Though the book is about relationship and one of the dead being sexually overtly liberal there are no sex scenes to distract, she actually rejects an obvious buzz issue child abuse to keep the focus.

Stories in Indian context even western contest are either plot driven or Prakarna as Sanskrit literature calls it, that is events dominate the narrative, while the other is Purana or the character dominated ones. each character is crafted quite convincingly that one does excuse couple of misses here and there.

The young man who comes up from the ranks the hard way, him marrying a woman from the elite society of England, him idolizing her and the daughter that is born to them. when she dies he marries someone from his own environment, the jealousy  the apparently dysfunctional family juxtaposition with apparently well knit traditional families the story pans out very interestingly. Though being a seasoned whodunit reader, I did het a whiff of who the murder might be  I realized the temptation to jump the plat was not there.

Hope I have not put a spoiler for anyone,

about the author http://minettewalters.co.uk/

 

300 Bloggers,30 teams, 3 stories– one book.

300 Bloggers,30 teams, 3 stories– one book.

Game of Blogs at Blogadda, published by Leadstart Publishing.

This was an interesting experiment by BlogAdda, I was supposed to participate as a blogger but procrastination pervaded.

Lets come to the six Degrees the game of Blogs, like a said is an experiment by Blogadda, six stock characters were given,

Shekhar Dutta a work from home writer.

Tara Dutta his wife, who has a corporate job.

Roohi Dutta the couple’s nine year old daughter.

Cyrus Daruwalla a Law student from Delhi.

Jenifer Joseph a photo-journalist from Kerala.

Arya Ahuja a neighbour.

Can you imagine300 odd people, working as 30 different teams and creating stories round these characters. The rule was a blog a day, the teams, had discuss, plan,  connect and coordinate. Yes the team that I was to be part off, did not make, poor guys I handicapped them.

This was then judged by Ashwin Sanghi, Kiran Manral, Meghana pant, Natasha Badhwar, Raksha Bharadia, and Ravi Subramanian.

The first team to present their version was, Team By Lines, with the title The Awakening. Their story on a science fiction fantasy plane, I could not connect to the narration, I actually put the book away for two days.

Two days later I read The Entangled Lives which was really good, I was rather disappointed that they stopped where did, I hope someday Team Potliwale Baba you will give us a full novel, tying the loose ends just as intriguingly as you did it here, the suspense maintained right to the end, each character given their fair share of importance. Additional charecters like Naina, and inspector Jawa added without distracting anyone.

The story revolved round the murder of Naina the domestic help of Shekhar a work from  home dad, and his corporate journalist wife Tara. The murder is discovered by their daughter nine year old daughter Roohi, Cyrus who rescues Roohi from a scrap, and Jennifer who was stalking Tara for a Photo-shoot assignment are also on the suspect list. Then there is wheel chair bound Arya Ahuja who gets his thrill peeking into the neighbours windows.  There is a guest appearance by Rohini IForgetWho, who happens to be Roohi’s school counsellor.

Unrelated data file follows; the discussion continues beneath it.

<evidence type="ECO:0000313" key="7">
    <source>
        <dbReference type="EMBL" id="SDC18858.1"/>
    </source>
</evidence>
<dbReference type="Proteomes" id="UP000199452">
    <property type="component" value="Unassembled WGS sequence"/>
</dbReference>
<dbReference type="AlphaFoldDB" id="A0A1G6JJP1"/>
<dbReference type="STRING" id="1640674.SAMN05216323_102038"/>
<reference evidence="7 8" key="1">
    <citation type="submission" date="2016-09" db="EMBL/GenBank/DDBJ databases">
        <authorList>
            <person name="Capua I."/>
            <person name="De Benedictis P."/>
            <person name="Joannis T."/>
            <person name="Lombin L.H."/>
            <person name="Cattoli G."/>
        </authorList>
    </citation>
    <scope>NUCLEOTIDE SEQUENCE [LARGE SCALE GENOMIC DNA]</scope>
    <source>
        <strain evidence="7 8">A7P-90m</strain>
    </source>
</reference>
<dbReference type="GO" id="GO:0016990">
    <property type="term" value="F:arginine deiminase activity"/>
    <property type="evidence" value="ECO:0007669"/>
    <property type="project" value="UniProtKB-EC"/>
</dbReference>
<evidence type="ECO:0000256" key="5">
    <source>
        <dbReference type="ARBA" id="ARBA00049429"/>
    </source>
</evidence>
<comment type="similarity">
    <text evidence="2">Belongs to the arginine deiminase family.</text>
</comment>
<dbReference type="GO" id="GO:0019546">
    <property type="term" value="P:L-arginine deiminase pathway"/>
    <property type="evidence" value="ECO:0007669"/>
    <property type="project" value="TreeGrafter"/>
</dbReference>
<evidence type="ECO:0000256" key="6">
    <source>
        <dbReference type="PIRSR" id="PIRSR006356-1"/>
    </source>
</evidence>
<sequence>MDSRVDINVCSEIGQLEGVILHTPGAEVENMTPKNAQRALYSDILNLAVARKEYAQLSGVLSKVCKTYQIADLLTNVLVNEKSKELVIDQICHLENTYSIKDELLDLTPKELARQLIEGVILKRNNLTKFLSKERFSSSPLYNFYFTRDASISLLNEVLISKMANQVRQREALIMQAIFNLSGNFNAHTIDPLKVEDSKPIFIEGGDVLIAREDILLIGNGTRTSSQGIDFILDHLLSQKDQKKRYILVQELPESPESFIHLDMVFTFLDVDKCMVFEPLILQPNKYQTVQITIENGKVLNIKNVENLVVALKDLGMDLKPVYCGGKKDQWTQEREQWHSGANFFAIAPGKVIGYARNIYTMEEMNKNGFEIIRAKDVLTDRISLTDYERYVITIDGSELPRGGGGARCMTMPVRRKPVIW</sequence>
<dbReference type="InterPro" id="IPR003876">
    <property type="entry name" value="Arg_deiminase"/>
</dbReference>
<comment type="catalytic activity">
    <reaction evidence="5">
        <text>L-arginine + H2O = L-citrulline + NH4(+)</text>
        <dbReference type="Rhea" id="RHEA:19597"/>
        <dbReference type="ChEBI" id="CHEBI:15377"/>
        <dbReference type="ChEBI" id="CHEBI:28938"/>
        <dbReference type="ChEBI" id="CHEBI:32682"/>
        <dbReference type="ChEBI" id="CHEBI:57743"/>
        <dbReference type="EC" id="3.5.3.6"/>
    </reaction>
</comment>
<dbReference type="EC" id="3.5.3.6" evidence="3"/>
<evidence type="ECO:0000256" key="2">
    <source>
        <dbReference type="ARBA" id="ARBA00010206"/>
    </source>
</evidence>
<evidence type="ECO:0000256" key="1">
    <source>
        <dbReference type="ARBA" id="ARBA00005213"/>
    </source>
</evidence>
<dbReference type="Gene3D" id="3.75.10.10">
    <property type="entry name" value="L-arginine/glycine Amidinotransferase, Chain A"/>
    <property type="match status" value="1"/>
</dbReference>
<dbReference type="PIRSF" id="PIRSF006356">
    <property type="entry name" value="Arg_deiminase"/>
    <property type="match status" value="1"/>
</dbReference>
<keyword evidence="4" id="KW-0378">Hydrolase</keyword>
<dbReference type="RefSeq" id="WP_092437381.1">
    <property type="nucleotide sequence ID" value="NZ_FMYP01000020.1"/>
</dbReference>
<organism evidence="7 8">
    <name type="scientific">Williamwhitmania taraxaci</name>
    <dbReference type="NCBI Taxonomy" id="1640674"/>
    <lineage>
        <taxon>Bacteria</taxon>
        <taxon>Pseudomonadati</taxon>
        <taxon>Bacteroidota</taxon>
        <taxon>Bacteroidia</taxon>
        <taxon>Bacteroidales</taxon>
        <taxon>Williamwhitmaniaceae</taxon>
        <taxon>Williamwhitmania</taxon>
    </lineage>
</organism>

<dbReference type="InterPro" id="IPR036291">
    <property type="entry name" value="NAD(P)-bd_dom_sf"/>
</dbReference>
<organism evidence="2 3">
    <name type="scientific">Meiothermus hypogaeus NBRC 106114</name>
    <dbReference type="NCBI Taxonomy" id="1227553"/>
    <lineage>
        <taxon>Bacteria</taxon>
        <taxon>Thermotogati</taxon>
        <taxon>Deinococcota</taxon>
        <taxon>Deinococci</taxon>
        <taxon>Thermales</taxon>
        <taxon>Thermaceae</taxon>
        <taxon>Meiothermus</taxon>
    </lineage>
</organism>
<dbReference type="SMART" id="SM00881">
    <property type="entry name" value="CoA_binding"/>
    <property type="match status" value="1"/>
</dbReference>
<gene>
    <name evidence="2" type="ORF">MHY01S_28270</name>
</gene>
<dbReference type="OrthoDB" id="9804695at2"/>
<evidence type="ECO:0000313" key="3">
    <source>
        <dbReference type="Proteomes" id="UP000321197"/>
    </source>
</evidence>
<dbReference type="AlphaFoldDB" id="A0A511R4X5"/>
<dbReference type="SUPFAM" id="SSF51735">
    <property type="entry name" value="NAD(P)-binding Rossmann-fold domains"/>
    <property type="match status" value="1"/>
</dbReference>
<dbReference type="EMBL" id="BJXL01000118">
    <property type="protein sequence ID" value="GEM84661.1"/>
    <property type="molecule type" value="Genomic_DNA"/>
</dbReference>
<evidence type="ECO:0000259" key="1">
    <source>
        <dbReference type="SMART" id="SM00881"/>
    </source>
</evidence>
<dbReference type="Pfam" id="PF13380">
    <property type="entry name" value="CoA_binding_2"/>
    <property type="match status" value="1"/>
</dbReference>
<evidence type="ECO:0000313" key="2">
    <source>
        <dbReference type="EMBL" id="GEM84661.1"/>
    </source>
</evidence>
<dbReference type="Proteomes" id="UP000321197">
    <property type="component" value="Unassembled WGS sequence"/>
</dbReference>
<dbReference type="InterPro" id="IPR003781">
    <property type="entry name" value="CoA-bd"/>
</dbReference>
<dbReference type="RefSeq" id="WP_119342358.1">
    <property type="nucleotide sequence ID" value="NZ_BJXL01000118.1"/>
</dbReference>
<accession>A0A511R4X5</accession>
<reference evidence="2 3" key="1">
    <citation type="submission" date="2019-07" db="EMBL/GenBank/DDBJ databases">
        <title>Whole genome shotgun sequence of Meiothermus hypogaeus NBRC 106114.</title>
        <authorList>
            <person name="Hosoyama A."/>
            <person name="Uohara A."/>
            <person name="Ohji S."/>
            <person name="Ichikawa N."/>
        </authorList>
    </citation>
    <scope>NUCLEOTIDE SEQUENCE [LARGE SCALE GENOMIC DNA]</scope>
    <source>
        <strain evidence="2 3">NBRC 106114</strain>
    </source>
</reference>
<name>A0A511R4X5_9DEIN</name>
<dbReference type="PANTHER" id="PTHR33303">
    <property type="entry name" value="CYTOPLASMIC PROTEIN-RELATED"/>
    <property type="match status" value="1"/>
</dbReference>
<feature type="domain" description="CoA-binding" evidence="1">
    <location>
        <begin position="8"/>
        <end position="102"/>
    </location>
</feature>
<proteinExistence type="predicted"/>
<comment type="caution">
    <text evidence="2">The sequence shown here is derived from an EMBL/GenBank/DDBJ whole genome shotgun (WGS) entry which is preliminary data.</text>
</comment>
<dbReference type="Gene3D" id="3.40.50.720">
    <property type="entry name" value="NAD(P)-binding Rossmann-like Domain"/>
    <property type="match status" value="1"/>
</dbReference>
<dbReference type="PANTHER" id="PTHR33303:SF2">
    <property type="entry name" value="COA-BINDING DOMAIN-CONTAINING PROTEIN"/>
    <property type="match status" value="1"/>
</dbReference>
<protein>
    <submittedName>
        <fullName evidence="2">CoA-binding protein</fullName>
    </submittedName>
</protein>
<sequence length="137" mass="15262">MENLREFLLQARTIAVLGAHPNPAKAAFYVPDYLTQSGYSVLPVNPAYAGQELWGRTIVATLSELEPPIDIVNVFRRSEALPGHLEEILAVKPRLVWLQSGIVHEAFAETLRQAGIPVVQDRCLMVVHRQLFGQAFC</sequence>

The bloggers lulled us to “caught you” only to jerk the rug. The sinister poetry added to the flavour. The team definitely gave us a peek into what they could create with more words, the use of dialogues, and narration was comfortable.

The domestic help slipping into multiple roles within the family, the career focused parent slowly loosing connect with family, the home bound parent developing resentment that could manifest as caustic comments, and yes, I did empathize with what anyone working from home has to put up with, ”But  you are not answerable to anybody, so your time schedule is juggle-able.”

Finally Missing –A journey within, by team Tete-A- Ten was okay, the story focused on Cyrus, with the Dutta family being relegated as back drop. The introduction of Sneha Phadnis and her intriguing connect with Arya Ahuja.

Cyrus a law student goes missing, his partner Fanus Mistry, and doctor Sneha Phadnis go looking for him, as he says he is going to Bombay the mayanagari. The story is rather lost, and does not keep the promise it makes in foreword, yet is does flow charmingly. The characters are saccharined of course twice in the book the murkier side of human nature peeks, but it is quickly sterilized. The story is dominated by Sneha Phadnis, and Fanus Mistry with Cyrus becoming the muse.

What was interesting for me was the way three teams presented the characters.

Shekhar Dutta came across as a lanky nerd in the first two, while in the third, i would cast Anoop Johnson from Indiblogger as Shekhar Dutta. Tara Dutta emerged as a idealist in the first, hard and focused executive in the second and insipid and whinny in the third.

Cyrus, I could not picture him in the first, in the second I would visualize a curly haired, again Anoop Johnson look alike, while in the third was imagining a stocky bespectacled, owlish young man.

Jennifer in the first well I could not visualize, in the third she was too miniscule for me to bother with a visual while in the entangled lives she reminded me of travel writer Yana, from Terrascope.

It was great to see how each team wove a different story, different genre. As for why six degrees, my take, it is double the pain of a third degree to plan, coordinate and execute a project that involves 300 bloggers, into 30 teams and keep to a timeline.

 This review is a part of the biggest <a href=”http://blog.blogadda.com/2011/05/04/indian-bloggers-book-reviews&#8221; target=”_blank”> Book Review Program </a> for <a href=”http://www.blogadda.com&#8221; target=”_blank”>Indian Bloggers.</a> Participate now to get free books!